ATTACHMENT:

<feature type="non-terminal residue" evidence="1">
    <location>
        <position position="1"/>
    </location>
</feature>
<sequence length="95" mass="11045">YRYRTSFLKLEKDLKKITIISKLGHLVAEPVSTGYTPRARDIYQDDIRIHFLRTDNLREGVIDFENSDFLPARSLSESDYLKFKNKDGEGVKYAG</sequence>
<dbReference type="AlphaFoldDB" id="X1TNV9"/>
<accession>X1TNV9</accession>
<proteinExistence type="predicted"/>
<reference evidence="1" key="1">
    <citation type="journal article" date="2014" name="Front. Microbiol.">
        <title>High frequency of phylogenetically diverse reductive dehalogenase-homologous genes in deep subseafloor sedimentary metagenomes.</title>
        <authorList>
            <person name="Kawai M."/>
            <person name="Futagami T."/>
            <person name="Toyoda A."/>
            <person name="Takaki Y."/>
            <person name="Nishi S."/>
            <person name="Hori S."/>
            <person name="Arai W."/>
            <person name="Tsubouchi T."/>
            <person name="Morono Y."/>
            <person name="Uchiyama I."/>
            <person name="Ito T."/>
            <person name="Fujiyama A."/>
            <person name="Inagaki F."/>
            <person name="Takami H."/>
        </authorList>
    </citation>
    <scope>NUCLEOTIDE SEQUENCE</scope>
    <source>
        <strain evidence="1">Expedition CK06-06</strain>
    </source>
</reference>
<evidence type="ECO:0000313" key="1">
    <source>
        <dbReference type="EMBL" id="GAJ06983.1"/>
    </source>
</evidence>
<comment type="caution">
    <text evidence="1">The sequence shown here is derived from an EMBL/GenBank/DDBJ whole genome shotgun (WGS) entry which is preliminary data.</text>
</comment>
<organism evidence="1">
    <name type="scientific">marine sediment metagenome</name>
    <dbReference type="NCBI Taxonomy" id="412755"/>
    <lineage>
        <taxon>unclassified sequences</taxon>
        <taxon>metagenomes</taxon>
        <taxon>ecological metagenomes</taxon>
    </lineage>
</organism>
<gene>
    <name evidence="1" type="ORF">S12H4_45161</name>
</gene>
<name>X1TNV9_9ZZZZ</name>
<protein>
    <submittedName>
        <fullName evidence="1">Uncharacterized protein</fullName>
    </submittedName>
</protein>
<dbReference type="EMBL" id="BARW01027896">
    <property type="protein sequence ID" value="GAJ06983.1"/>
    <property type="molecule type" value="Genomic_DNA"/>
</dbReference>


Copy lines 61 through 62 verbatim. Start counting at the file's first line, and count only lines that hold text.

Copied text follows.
<dbReference type="EMBL" id="BARW01027896">
    <property type="protein sequence ID" value="GAJ06983.1"/>